2016 AGLPA Policy Agenda Summary

Harbor Maintenance Trust Fund

The Harbor Maintenance Tax is a fee collected from users of the maritime transportation system in order to fund the Army Corps of Engineers’ operation and maintenance activities. In the Great Lakes, these activities include regular dredging of harbors, maintenance of breakwaters, and operation of the Soo Locks. Despite the fact that adequate revenue is being collected (approximately $1.7 billion annually), Congress has restricted spending on harbor maintenance due to budgetary constraints. The result is crumbling infrastructure and harbors choked with sand and silt. In the Great Lakes region there is a $200 million dredging backlog. Breakwaters need $250 million in repairs, and the Soo Locks require $115.5 million in upgrades.

The Water Resources Reform and Development Act (WRRDA) called for full use of harbor maintenance tax revenue and laid out incrementally larger spending targets between FY2015-25. Congress should appropriate $1.25 billion in the FY2017 Energy and Water Development Appropriations Bill to step-up spending for the Corps of Engineers’ operation and maintenance activities and move toward full use of the Harbor Maintenance Tax.

Marine Infrastructure Renewal

Soo Lock Rehabilitation

Owned and operated by the Army Corps of Engineers, the lock complex at Sault Ste Marie, Michigan (“Soo Locks”) enables ships to navigate the St. Marys River, which connects Lake Superior and Lake Huron. Through this critical infrastructure, Great Lakes commercial vessels carry iron ore and other raw materials that feed the nation’s steel industry, agricultural products destined for export markets, and low sulfur coal fueling the region’s electric utilities.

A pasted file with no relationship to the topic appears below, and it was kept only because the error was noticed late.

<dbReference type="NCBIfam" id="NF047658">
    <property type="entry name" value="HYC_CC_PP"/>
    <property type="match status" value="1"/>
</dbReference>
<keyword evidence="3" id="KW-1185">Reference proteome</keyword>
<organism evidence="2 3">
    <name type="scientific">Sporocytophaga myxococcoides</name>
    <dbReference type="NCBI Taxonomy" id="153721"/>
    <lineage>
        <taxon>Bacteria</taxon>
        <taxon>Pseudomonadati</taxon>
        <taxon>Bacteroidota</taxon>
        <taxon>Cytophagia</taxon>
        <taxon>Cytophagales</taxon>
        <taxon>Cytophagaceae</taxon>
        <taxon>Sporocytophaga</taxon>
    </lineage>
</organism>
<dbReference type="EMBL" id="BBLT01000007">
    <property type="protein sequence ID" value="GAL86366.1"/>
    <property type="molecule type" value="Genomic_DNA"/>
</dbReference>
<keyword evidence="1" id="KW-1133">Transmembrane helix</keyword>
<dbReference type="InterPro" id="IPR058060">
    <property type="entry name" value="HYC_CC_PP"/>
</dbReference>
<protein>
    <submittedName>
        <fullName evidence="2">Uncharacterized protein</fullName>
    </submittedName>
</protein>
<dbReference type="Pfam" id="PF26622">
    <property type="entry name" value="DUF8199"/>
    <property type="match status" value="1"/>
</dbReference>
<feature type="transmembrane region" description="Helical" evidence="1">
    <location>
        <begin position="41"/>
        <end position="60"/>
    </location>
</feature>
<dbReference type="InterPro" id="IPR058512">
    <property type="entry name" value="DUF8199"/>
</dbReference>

Unfortunately, the lock infrastructure is old and in need of repair and replacement. The two operating locks at Sault Ste Marie were constructed in 1948 and 1968. In 2007, the Corps of Engineers began a multi-year program to rehabilitate and modernize the Soo Locks’ infrastructure at a total cost of $105 million. The goal of this program is to improve the efficiency of lock operations and reduce the risk of lock failure and possible vessel delays.

The FY2017 budget provides $5.9 million to rehabilitate Soo Lock infrastructure – a shortfall of $8.25  million compared to the amount needed. Congress should provide adequate funds in the Fiscal Year 2017 Energy and Water Development Appropriations Bill to ensure continuation of the Soo Lock Asset Renewal Program.

Seaway Lock Rehabilitation

The Water Resources Development Act of 2007 authorized the Secretary of Transportation to spend up to $134 million to repair and rehabilitate the Eisenhower and Snell Locks on the St. Lawrence River in upstate New York. In response, the Saint Lawrence Seaway Development Corporation (SLSDC) initiated a 10-year asset renewal program to rehabilitate the Seaway’s lock infrastructure and other capital assets. Originally constructed in 1959, the Seaway connects the Great Lakes to the Atlantic Ocean and provides Great Lakes states with access to world trade. Congress should approve the Administration’s FY2017 budget request of $36 million for the SLSDC, which includes $17.4  million to continue the asset renewal program.

Great Lakes Breakwater Reconstruction

Throughout the Great Lakes region, commercial harbors and municipal waterfronts are protected from excessive wave action by breakwater structures. These structures are maintained by the Army Corps of Engineers. Due to inadequate budgetary resources, many of these structures have fallen into disrepair, threatening commercial navigation, recreational boating, and waterfront property. Congress should provide funds in the Fiscal Year 2017 Energy and Water Development